Corn Kings and One-Horse Thieves
Odds & ends
Illinois past and present, as seen by James Krohe Jr.
The Corn Latitudes
Of Birthdays, Gracie Allen, and Exiles
Baby steps at Illinois Times
September 18, 1980
I wrote this on the fifth anniversary of the founding of Illinois Times. It seemed a milestone worth noting at the time, and I guess it was. As I write, the paper is nearing its forty-fourth. The achievement of publisher/owner/editor Fletcher Farrar to keep the paper that is still alive and still matters—more now than then, probably—and to do it in what is one of the smaller markets for such a paper in the U.S. cannot be over-praised.
We had a birthday here at the Illinois Times a couple of weeks ago, and no one remembered to send a card. On September 11, 1975, the IT first appeared on the streets of Springfield and central Illinois. Vol. 1, No. 1 was a credible effort, all things considered. It established many of the themes which the paper has elaborated on in the 254 issues that followed it. Its lead story was about the self-help effort in the town of Athens, followed by pieces on pig judging and residential energy conservation, a profile of Decatur politician Webber Borchers, a review of the Alamo restaurant, a recipe, instructions on how to make corn husk dolls and how to buy a houseplant, an elucidation of Montessori teaching, and three guest essays of opinion.
We made the usual first-issue boo-boos. The cover photo was too small (we enlarged it next issue), the trim color was too light (we darkened it), and we realized only later that a tongue-in-cheek letter of congratulations from New Yorker editor Roger Angell contained a not-at-all respectful inquiry about a well known Democrat U.S. senator and a certain sexually transmitted disease.
I am one of the only three survivors from the IT's founding staff. (The others are Florence Hardin [since deceased, sadly], who began as the bookkeeper and who now serves as librarian, and contributor-calendar coordinator Susan Mogerman.) Though I make my living selling freelance to a number of magazines, the greatest number of a year's pieces still show up in the IT. It is a relationship I maintain for sentimental as well as professional reasons. Five years ago I made my living as a paste-up artist and odd-job specialist, a trade which nearly bankrupted me both financially and morally. The IT made it possible for me to learn to be a journalist instead. Letters of complaint may be addressed to Editor, Box 3524, Springfield, IL 62708.
When the paper was founded, many in Springfield said it would not survive very long. IT’s immediate predecessor was the Springfield Sun, an undistinguished offset tabloid which managed to hobble along from 1964 to 1973; it specialized in wedding portraits and editorial crusades against weeds growing on downtown sidewalks. There was growing advertiser resentment against the brigandage in rates being practiced by the monopoly of Copley Press, true, but there was the example of the Sun to overcome too, plus the fact that the IT was being promoted as a regional weekly, of which there wasn't one in downstate Illinois in 1975; as a rule, small town retailers don't like to try anything that hasn't been done at least four times by somebody else.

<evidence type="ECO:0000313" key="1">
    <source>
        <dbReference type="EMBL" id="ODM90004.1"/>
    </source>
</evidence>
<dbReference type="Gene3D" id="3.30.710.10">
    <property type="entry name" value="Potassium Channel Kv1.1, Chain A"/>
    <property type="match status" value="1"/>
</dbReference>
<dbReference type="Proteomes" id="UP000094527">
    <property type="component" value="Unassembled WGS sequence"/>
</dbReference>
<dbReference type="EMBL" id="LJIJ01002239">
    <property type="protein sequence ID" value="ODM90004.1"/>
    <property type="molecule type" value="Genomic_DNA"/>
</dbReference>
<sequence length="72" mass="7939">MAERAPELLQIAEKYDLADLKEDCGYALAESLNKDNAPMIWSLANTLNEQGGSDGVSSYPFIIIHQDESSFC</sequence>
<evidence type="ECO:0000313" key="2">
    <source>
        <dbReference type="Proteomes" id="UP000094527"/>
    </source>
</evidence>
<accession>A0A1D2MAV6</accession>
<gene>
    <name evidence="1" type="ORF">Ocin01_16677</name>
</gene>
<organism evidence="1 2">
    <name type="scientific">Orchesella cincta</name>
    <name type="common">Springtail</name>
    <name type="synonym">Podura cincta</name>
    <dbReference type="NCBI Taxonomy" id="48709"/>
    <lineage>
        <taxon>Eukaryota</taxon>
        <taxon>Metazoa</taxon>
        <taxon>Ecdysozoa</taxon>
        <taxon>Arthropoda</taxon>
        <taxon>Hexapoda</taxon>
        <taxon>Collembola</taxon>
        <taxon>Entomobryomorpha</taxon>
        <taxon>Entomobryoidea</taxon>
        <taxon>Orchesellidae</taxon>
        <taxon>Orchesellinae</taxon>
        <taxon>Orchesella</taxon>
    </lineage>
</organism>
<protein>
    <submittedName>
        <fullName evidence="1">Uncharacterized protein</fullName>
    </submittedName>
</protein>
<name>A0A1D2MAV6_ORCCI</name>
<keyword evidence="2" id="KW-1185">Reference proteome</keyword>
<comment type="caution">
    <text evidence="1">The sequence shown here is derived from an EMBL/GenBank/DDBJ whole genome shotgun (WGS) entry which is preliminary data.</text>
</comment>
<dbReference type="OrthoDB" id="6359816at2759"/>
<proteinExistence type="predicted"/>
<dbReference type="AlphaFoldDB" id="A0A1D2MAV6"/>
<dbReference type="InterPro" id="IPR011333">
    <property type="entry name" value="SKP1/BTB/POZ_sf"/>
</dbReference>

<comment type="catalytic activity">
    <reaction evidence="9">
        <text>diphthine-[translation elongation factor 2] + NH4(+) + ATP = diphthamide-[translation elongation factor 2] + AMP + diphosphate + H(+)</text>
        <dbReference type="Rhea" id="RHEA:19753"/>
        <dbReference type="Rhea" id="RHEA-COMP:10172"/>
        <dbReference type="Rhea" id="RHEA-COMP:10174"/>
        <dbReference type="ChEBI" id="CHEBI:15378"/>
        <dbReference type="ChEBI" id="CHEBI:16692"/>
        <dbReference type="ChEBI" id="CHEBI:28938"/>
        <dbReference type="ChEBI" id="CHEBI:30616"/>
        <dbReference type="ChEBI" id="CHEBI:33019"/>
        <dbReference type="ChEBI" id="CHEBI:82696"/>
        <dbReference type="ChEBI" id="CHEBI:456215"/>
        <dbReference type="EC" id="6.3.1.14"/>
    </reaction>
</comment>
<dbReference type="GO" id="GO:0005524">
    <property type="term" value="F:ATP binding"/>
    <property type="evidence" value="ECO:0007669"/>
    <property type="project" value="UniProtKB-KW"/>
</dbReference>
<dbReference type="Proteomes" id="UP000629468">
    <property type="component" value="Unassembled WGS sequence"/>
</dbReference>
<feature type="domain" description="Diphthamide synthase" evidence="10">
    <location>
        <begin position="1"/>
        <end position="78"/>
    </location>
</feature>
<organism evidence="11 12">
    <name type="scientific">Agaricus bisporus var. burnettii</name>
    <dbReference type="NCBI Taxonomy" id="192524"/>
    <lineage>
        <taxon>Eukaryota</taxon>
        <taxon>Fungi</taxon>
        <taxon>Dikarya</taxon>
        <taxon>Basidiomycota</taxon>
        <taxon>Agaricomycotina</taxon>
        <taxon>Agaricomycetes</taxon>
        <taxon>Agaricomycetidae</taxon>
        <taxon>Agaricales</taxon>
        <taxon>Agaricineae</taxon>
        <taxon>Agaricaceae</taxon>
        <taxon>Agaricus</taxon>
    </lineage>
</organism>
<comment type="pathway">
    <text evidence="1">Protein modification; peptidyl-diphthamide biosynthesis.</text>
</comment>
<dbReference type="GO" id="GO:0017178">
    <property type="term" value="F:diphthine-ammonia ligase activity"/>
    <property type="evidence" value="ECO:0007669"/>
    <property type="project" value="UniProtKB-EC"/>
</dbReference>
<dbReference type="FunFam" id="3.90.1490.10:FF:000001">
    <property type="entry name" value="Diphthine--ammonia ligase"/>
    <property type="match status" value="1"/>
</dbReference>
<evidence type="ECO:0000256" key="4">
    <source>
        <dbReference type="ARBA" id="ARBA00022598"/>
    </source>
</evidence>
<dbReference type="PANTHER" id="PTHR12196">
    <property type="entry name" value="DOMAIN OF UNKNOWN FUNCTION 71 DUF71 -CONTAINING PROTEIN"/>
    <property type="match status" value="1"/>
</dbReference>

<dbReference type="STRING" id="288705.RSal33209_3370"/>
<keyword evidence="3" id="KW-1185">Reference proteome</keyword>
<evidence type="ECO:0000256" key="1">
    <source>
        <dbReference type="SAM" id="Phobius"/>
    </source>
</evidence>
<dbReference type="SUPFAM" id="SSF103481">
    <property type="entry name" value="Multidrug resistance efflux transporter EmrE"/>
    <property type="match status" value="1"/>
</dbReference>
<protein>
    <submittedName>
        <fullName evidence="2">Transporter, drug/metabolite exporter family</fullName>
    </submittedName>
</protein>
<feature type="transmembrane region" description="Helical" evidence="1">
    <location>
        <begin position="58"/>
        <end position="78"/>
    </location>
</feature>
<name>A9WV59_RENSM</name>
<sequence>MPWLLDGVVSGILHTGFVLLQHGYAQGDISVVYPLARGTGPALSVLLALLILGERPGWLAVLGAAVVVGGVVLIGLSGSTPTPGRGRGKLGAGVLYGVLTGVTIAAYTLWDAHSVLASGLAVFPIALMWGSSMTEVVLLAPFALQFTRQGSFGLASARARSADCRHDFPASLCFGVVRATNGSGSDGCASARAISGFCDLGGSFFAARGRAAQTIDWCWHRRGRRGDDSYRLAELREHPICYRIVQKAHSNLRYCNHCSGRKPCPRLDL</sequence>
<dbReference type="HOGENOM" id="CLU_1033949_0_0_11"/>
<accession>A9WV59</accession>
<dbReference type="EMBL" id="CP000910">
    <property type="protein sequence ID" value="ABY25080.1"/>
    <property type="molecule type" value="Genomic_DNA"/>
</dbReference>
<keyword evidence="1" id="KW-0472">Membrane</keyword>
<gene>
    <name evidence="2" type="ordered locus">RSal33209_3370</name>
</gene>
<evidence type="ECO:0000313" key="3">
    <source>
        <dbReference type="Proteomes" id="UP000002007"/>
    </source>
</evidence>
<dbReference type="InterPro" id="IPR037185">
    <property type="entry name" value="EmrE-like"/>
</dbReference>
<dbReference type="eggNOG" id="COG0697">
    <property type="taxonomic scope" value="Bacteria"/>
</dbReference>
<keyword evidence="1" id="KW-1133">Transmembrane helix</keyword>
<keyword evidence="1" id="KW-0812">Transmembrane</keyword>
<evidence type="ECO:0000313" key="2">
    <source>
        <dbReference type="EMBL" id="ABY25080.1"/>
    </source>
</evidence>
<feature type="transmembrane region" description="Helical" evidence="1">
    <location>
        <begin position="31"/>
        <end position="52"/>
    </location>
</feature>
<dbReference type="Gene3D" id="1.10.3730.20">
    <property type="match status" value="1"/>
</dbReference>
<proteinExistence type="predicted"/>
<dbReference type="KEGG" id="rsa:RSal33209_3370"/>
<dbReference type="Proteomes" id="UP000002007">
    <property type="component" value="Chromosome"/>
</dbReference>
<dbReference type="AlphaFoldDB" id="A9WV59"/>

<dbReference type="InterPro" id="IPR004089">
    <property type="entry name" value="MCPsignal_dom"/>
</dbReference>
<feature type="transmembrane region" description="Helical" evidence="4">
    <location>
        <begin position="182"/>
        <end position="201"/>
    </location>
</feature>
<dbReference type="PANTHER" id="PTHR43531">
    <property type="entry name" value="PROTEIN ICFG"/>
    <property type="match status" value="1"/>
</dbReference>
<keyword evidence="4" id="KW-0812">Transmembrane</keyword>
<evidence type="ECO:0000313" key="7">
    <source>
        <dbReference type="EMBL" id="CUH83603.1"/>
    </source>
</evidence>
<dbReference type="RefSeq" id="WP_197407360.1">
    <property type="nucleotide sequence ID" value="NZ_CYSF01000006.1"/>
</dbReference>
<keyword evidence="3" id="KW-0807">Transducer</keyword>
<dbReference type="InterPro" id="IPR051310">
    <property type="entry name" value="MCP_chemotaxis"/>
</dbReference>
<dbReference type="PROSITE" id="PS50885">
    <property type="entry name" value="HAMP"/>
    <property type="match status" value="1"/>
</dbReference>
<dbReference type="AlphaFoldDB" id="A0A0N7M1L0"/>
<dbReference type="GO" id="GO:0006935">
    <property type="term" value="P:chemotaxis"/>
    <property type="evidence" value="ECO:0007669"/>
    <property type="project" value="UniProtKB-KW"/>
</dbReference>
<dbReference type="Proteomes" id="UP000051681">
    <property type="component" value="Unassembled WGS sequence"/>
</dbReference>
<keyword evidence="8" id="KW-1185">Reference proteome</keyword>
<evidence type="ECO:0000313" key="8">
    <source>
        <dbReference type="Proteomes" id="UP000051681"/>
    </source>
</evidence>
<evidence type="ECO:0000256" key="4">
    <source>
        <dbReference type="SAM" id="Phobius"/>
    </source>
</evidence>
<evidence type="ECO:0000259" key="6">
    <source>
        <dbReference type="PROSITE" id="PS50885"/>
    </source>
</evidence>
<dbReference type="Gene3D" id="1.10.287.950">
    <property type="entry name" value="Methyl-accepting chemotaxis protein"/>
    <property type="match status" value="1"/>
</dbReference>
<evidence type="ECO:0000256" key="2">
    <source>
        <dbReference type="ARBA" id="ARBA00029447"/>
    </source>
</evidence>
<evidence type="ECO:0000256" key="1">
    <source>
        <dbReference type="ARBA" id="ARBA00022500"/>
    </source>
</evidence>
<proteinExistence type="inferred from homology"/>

There were other reasons for skepticism at the time, though they were not widely known to the public. I recall looking around the cluttered layout rooms during the birth of Vol. I, No. 1 and realizing with a shudder that the publisher had never published before, the editor had never edited a whole paper before, only one of the the staff writers had ever written journalism] before, the art director's background was in advertising rather than journalism, and the typesetter had never set type before. None of the editorial, reporting, photo, and production staffs had lived in Springfield for longer than three years (and only one had lived here even that long); in fact I was there mainly to show the out-of-towners how to get to the statehouse.
I worried at the time that these were defects. I was wrong. The early staff saw things with fresh eyes, and in the process reminded readers of things they'd long since overlooked. True, what was reflected in their work sometimes landed at oblique angles to reality, after having bounced off their essentially Eastern urban sensibilities. (The paper was consciously modeled after The New Yorker magazine and the weekly newspaper Maine Times.) The result was a little too much lush romanticism about central Illinois, a little too much of Paris in the '20s—inevitably, I suppose, given that we are all expatriates of one sort or another.
Under its new owner, the IT has regained its balance. The virtues of the people who now write and edit the paper are in many ways reverse of its founders.' They include intimate knowledge of the region based on many years' residence, a savvy, sometimes cynical appreciation of its people and institutions, and a refusal to be taken for fools. There is, in short, less gee-whizzing and more god-damning. Some faithful readers tell me they miss that early, innocent IT. So do I, once in a while. But while the early IT made for better reading, the new one makes for better journalism.